Senior Biologist, US Fish and Wildlife Service
Near Primm, NV and Tehachapi, CA
Ray is a man with a gray hairdo reminiscent of a 70′s rocker working at the intersection of biology and environmental policy. He balances the coexistence of federally listed animals—namely the Desert Tortoise and California Condor—and the logical development of renewable energy in southern Califronia. Ray stood out for immediately understanding the rhythm of Semester in the West, not only helping to set up our chair circle before breakfast, but for bringing together a crew of people with diverse interests, but often sharing a common goal. Standing in the gusty, surprisingly cold sunlight at the Ivanpah Solar Electric Generating System, Ray introduces us to a representative from Brightsource (the driving force behind the massive solar plant’s construction), resident biologists for the Ivanpah site (the trackers of endangered species) and a representative from the BLM (the organization that stewards the land under the installation). The juxtaposition of these diverse backgrounds immersed the Westie crew in the political complexities of large scale renewable energy development in the biologically fragile desert. However, the meeting also illustrated the potential of a willingness to collaborate. Multiple government entities, private companies and non-human life all share a stake in this corner of the Mojave Desert.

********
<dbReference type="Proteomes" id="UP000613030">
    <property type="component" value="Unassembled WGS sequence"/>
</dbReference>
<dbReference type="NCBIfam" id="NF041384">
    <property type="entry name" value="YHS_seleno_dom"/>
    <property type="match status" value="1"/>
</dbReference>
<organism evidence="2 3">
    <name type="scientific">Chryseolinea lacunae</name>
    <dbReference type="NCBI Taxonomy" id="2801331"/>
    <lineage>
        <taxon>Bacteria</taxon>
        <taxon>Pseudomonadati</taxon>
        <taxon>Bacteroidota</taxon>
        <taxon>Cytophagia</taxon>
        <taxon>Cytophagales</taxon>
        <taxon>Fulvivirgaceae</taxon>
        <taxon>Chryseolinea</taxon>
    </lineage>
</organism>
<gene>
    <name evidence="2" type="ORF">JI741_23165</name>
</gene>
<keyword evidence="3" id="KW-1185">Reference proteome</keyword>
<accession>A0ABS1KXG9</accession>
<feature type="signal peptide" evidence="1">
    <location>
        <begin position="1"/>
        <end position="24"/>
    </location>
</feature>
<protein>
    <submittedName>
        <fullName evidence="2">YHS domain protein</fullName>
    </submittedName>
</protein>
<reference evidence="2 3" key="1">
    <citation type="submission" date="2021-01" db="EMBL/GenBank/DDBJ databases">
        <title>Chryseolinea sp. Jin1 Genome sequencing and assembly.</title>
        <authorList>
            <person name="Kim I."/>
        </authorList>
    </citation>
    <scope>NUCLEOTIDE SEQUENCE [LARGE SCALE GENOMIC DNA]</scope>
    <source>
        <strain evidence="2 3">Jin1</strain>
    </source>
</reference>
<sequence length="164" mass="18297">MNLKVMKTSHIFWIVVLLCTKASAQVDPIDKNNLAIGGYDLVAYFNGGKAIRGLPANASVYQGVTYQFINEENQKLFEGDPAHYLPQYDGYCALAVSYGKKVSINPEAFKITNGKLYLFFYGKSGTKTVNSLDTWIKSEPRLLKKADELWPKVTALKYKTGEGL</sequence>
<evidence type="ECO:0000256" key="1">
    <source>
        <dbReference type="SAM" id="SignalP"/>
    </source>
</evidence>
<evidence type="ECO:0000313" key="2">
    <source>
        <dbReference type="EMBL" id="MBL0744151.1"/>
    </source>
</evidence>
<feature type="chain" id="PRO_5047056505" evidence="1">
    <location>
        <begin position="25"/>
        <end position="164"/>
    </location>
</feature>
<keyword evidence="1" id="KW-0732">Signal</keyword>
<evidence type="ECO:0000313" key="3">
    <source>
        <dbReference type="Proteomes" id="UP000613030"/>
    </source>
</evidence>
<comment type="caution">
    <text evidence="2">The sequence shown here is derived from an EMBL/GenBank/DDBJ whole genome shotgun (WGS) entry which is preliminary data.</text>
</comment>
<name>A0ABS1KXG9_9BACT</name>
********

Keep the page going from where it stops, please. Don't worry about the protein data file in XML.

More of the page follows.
By Keenan Hilton